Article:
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In addition, post-colonial theory might point out that "...despite Heart of Darkness's (Joseph Conrad) obvious anti-colonist agenda, the novel points to the colonized population as the standard of savagery to which Europeans are contrasted" (Tyson 375).Post-colonial criticism also takes the form of literature composed by authors that critique Euro-centric hegemony.Even though the term included British literature, it was most commonly used for writing in English produced in British colonies.
However, not all migration takes place in a colonial setting, and not all postcolonial literature deals with migration.
A question of current debate is the extent to which postcolonial theory also speaks to migration literature in non-colonial settings.
the practice of securing colonies for economic gain), make it difficult to determine whether a colonizer's physical evacuation guarantees post-colonial status.
Before the term "postcolonial literature" gained currency, "commonwealth literature" was used to refer to writing in English from countries belonging to the British commonwealth.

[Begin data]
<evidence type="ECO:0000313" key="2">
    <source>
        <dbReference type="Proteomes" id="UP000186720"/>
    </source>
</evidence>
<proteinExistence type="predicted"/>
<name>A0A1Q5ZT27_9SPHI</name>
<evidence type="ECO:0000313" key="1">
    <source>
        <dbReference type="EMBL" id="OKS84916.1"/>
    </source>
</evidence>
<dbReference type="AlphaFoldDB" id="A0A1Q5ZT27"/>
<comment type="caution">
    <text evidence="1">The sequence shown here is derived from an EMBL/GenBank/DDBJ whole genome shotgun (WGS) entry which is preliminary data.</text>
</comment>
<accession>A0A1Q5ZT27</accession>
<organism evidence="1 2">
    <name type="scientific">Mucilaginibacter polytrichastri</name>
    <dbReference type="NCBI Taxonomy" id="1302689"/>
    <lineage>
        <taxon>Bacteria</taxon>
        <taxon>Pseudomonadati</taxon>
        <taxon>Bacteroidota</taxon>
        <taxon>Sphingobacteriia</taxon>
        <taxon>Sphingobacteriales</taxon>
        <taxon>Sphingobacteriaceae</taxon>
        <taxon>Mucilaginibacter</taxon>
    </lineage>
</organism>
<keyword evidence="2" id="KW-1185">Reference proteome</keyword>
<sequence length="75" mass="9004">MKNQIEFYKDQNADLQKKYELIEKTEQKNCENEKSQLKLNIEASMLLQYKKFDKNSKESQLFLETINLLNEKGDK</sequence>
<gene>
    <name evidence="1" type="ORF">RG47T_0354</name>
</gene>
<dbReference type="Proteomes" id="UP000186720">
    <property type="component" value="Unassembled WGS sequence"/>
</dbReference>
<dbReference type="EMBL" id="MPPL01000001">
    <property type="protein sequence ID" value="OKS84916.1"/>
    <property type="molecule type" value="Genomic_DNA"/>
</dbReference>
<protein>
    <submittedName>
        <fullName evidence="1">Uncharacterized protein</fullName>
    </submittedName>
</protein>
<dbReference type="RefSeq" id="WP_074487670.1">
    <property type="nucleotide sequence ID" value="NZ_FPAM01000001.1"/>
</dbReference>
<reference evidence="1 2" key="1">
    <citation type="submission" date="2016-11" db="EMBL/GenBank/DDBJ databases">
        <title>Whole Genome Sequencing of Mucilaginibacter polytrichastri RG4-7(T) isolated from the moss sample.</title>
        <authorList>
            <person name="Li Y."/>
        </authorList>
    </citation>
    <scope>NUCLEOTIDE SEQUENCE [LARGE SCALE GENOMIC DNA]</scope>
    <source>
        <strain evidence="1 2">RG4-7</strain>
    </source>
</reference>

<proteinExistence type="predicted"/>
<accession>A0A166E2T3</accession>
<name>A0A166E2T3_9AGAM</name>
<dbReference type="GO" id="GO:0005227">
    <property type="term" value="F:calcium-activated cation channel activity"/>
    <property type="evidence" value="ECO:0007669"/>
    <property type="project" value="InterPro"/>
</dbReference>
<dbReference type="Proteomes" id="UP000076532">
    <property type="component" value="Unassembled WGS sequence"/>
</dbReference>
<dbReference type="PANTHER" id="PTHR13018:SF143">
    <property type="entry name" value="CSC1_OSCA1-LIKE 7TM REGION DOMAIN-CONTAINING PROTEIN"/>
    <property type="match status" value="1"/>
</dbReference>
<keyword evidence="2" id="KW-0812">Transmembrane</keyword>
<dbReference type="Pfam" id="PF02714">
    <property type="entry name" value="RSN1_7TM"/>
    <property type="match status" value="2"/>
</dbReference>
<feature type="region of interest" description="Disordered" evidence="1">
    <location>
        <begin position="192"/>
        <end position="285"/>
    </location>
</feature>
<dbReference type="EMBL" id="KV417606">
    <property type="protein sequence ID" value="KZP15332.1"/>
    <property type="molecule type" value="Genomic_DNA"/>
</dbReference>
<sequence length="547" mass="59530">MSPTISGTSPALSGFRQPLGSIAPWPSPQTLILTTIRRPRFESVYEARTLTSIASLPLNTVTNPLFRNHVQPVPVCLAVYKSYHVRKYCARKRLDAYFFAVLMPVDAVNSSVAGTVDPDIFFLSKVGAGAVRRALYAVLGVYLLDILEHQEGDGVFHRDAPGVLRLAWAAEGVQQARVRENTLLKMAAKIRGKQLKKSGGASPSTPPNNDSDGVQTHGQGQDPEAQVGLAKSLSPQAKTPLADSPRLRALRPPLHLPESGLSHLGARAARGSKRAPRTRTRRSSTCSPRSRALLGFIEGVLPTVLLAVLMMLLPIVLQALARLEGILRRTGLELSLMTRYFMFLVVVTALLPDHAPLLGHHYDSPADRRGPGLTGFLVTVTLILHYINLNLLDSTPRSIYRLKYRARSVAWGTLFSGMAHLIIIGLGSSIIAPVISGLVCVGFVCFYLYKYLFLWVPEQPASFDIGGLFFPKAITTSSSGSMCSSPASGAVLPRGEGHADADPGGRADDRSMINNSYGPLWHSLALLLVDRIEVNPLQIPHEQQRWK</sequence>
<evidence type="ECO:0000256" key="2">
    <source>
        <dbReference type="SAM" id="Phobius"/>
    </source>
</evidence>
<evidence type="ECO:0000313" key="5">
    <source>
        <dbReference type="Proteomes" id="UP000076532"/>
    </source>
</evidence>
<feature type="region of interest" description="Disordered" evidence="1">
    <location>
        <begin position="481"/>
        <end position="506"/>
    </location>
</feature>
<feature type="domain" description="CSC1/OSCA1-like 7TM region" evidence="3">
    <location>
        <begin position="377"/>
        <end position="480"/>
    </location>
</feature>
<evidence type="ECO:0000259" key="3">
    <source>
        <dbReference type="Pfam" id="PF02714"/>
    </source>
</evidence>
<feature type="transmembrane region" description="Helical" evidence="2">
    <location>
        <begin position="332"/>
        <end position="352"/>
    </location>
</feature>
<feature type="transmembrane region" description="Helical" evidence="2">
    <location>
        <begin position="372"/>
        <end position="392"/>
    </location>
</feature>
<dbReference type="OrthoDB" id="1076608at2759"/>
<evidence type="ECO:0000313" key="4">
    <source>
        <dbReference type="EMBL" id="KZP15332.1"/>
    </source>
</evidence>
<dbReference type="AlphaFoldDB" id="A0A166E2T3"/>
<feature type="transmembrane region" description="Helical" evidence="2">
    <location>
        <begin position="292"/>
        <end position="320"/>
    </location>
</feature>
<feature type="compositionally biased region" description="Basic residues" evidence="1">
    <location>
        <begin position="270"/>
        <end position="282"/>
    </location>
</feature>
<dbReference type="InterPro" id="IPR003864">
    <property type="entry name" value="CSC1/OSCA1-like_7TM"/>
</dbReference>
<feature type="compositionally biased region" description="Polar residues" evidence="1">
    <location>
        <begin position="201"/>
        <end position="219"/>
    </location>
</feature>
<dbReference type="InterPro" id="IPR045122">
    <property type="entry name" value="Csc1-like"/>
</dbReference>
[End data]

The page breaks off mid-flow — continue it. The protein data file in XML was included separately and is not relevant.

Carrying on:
Seminal post-colonial writers such as Nigerian author Chinua Achebe and Kenyan author Ngugi wa Thiong'o have written a number of stories recounting the suffering of colonized people.
For example, in , Achebe details the strife and devastation that occurred when British colonists began moving inland from the Nigerian coast.
The significance of the prefix "post-" in "postcolonial" is a matter of contention.
It is difficult to determine when colonialism begins and ends, and therefore to agree that "postcolonial" designates an era "after" colonialism has ended.
Other terms used for the writing in English from former British colonies include terms that designate a national corpus of writing such as Australian or Canadian Literature; "English Literature Other than British and American", "New Literatures in English", "International Literature in English"; and "World Literatures".
These have, however, been dismissed either as too vague or too inaccurate to represent the vast body of dynamic writing emerging from the colonies both during and after colonial rule.